Thanks to Pedro Pedraza for sharing.

Angela Valenzuela

Does Teacher Diversity Matter in Student Learning?

Research shows that students, especially boys, benefit when teachers share their race or gender. Yet most teachers are white women.

As students have returned to school, they have been greeted by teachers who, more likely than not, are white women. That means many students will be continuing to see teachers who are a different gender than they are, and a different skin color.
Does it matter? Yes, according to a significant body of research: Students tend to benefit from having teachers who look like them, especially nonwhite students.
The homogeneity of teachers is probably one of the contributors, the research suggests, to the stubborn gender and race gaps in student achievement: Over all, girls outperform boys, and white students outperform those who are black and Hispanic.

Yet the teacher work force is becoming more female: 77 percent of teachers in public and private elementary and high schools are women, up from 71 percent three decades ago. The teaching force has grown more racially diverse in that period, but it’s still 80 percent white, down from 87 percent.

There are many things that contribute to children’s academic achievement, including teachers’ experience and training; school funding and zoning; and families’ incomes and home environment. And teachers have long been predominantly white and female. But new educational opportunities for girls may mean that they can take more advantage of the benefits of female teachers. And studies show that teacher diversity can make a difference in students’ performance and their interest in school.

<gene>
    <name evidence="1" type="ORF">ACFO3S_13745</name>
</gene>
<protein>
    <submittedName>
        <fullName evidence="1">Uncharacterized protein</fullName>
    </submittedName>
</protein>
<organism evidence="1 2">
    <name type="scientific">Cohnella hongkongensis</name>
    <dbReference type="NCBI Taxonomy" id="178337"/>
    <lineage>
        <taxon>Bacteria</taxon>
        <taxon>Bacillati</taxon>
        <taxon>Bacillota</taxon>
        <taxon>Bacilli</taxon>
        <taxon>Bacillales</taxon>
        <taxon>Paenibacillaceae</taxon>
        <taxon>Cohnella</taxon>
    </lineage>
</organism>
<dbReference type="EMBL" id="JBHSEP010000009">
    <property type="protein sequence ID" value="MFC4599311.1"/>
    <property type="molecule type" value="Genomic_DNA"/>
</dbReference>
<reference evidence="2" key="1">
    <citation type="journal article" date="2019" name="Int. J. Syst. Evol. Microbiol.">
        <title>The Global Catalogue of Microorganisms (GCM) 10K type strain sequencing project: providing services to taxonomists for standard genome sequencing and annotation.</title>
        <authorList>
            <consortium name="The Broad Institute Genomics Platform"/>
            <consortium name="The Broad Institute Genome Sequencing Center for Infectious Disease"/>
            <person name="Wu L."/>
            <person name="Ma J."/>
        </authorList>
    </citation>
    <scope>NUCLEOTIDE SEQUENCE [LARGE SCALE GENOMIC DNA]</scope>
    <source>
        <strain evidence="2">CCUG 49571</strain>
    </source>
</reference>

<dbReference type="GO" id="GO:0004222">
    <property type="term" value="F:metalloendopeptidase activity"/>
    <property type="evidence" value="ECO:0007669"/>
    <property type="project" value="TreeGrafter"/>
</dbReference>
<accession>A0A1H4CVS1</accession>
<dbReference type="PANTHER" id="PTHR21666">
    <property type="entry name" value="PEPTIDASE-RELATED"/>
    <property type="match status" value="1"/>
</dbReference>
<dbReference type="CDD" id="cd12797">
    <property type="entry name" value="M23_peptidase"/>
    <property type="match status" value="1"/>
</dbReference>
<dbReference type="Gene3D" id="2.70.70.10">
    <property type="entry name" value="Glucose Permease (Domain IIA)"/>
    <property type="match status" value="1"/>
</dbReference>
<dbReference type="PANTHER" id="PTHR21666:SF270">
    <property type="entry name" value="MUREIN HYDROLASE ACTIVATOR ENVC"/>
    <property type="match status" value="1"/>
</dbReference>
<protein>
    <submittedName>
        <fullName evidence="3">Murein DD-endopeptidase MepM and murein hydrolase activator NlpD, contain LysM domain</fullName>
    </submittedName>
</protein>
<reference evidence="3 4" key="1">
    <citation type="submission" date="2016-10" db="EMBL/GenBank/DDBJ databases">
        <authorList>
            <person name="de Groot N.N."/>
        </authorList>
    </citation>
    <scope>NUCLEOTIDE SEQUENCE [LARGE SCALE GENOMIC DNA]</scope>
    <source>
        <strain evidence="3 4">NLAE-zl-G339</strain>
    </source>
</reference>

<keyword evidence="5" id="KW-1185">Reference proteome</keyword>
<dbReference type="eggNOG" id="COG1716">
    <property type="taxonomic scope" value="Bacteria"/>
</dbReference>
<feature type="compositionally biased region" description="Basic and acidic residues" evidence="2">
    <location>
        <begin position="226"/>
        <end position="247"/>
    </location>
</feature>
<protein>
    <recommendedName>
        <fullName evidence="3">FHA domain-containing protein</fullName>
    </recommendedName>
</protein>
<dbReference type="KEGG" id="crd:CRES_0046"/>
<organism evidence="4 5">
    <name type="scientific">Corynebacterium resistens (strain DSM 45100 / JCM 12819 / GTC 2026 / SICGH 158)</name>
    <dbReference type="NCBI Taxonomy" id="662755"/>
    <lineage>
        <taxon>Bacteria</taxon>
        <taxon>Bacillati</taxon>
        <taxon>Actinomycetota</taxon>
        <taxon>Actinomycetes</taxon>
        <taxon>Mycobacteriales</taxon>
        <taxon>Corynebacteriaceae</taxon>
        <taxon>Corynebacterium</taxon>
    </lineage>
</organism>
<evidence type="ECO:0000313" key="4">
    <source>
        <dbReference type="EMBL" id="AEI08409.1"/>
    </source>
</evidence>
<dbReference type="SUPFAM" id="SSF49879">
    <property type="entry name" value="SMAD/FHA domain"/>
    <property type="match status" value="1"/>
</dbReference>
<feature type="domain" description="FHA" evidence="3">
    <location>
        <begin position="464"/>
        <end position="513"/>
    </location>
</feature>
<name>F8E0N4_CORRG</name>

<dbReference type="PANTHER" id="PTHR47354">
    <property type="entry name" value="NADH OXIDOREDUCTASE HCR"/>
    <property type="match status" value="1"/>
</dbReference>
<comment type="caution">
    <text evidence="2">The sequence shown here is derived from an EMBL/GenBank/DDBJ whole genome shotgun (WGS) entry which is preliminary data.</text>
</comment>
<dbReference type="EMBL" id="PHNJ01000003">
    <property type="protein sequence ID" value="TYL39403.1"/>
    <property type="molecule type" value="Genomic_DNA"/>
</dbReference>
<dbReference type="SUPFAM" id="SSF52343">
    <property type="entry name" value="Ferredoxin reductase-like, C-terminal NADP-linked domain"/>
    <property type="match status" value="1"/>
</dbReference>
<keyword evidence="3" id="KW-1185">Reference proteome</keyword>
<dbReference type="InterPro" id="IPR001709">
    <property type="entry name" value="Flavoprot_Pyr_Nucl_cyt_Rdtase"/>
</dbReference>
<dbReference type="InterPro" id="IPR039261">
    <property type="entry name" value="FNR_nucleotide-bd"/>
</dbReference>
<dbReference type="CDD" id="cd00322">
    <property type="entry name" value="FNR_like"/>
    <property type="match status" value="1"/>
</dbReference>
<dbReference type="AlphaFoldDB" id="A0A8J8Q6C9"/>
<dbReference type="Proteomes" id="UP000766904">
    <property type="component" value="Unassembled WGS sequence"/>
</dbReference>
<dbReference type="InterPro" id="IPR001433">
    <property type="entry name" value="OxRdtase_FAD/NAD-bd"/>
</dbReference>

The effect is stronger on boys. Research has found that boys, and particularly black boys, are more affected than girls by disadvantages, like poverty and racism, and by positive influences, like high-quality schools and role models. Yet they are least likely to have had a teacher that looks like them.
“We find that the effect is really driven by boys,” said Seth Gershenson, an economist studying education policy at American University. “In the elementary school setting, for black children and especially disadvantaged black children, the effect of having even just one black teacher is fairly big and robust and a real thing.”
When black children had a black teacher between third and fifth grades, boys were significantly less likely to later drop out of high school, and both boys and girls were more likely to attend college, Mr. Gershenson and his colleagues found in a large study last year. The effect was strongest for children from low-income families. The study included 106,000 students who entered third grade in North Carolina from 2001 to 2005, and it followed them through high school. There was no effect on white children when they had a black teacher.